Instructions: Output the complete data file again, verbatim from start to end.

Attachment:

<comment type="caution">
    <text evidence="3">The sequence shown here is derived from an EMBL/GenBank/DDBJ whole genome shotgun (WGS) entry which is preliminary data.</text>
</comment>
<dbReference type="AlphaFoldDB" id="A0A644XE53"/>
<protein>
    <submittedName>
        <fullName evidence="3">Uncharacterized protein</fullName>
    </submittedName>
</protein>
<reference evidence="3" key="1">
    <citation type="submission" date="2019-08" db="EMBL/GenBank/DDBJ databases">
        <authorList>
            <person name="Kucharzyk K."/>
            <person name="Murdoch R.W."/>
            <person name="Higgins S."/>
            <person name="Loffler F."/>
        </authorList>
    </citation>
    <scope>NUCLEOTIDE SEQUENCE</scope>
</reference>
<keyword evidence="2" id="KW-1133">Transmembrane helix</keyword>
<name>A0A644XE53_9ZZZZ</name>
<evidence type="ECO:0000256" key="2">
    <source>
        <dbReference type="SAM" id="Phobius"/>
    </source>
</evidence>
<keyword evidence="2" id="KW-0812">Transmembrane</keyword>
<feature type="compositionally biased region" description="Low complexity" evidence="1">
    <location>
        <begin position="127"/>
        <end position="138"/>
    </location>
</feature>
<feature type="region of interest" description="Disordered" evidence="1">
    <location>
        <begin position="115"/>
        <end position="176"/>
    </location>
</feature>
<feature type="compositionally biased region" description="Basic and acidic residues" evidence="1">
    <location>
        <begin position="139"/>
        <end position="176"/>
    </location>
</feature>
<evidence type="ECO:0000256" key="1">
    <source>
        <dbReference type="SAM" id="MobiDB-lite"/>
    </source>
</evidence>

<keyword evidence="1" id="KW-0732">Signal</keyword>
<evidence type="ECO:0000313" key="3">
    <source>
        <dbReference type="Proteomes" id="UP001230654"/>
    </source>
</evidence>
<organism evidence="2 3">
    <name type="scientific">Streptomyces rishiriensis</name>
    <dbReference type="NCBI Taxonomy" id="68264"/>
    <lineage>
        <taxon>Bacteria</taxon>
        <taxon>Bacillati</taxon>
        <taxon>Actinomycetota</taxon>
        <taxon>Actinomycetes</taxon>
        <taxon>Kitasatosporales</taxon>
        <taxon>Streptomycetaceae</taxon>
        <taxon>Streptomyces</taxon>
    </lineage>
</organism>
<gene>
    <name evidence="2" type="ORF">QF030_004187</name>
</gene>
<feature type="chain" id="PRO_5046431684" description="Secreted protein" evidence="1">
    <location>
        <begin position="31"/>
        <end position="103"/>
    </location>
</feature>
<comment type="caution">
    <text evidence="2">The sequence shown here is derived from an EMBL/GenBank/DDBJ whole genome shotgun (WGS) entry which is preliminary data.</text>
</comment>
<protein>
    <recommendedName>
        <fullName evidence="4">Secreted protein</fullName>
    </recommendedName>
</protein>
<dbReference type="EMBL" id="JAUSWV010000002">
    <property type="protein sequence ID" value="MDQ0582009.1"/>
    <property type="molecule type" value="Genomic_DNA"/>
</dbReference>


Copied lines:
<comment type="caution">
    <text evidence="3">The sequence shown here is derived from an EMBL/GenBank/DDBJ whole genome shotgun (WGS) entry which is preliminary data.</text>
</comment>
<dbReference type="AlphaFoldDB" id="A0A644XE53"/>
<protein>
    <submittedName>
        <fullName evidence="3">Uncharacterized protein</fullName>
    </submittedName>
</protein>
<reference evidence="3" key="1">
    <citation type="submission" date="2019-08" db="EMBL/GenBank/DDBJ databases">
        <authorList>
            <person name="Kucharzyk K."/>
            <person name="Murdoch R.W."/>
            <person name="Higgins S."/>
            <person name="Loffler F."/>
        </authorList>
    </citation>
    <scope>NUCLEOTIDE SEQUENCE</scope>
</reference>
<keyword evidence="2" id="KW-1133">Transmembrane helix</keyword>
<name>A0A644XE53_9ZZZZ</name>
<evidence type="ECO:0000256" key="2">
    <source>
        <dbReference type="SAM" id="Phobius"/>
    </source>
</evidence>
<keyword evidence="2" id="KW-0812">Transmembrane</keyword>
<feature type="compositionally biased region" description="Low complexity" evidence="1">
    <location>
        <begin position="127"/>
        <end position="138"/>
    </location>
</feature>
<feature type="region of interest" description="Disordered" evidence="1">
    <location>
        <begin position="115"/>
        <end position="176"/>
    </location>
</feature>
<feature type="compositionally biased region" description="Basic and acidic residues" evidence="1">
    <location>
        <begin position="139"/>
        <end position="176"/>
    </location>
</feature>
<evidence type="ECO:0000256" key="1">
    <source>
        <dbReference type="SAM" id="MobiDB-lite"/>
    </source>
</evidence>

<keyword evidence="1" id="KW-0732">Signal</keyword>
<evidence type="ECO:0000313" key="3">
    <source>
        <dbReference type="Proteomes" id="UP001230654"/>
    </source>
</evidence>
<organism evidence="2 3">
    <name type="scientific">Streptomyces rishiriensis</name>
    <dbReference type="NCBI Taxonomy" id="68264"/>
    <lineage>
        <taxon>Bacteria</taxon>
        <taxon>Bacillati</taxon>
        <taxon>Actinomycetota</taxon>
        <taxon>Actinomycetes</taxon>
        <taxon>Kitasatosporales</taxon>
        <taxon>Streptomycetaceae</taxon>
        <taxon>Streptomyces</taxon>
    </lineage>
</organism>
<gene>
    <name evidence="2" type="ORF">QF030_004187</name>
</gene>
<feature type="chain" id="PRO_5046431684" description="Secreted protein" evidence="1">
    <location>
        <begin position="31"/>
        <end position="103"/>
    </location>
</feature>
<comment type="caution">
    <text evidence="2">The sequence shown here is derived from an EMBL/GenBank/DDBJ whole genome shotgun (WGS) entry which is preliminary data.</text>
</comment>
<protein>
    <recommendedName>
        <fullName evidence="4">Secreted protein</fullName>
    </recommendedName>
</protein>
<dbReference type="EMBL" id="JAUSWV010000002">
    <property type="protein sequence ID" value="MDQ0582009.1"/>
    <property type="molecule type" value="Genomic_DNA"/>
</dbReference>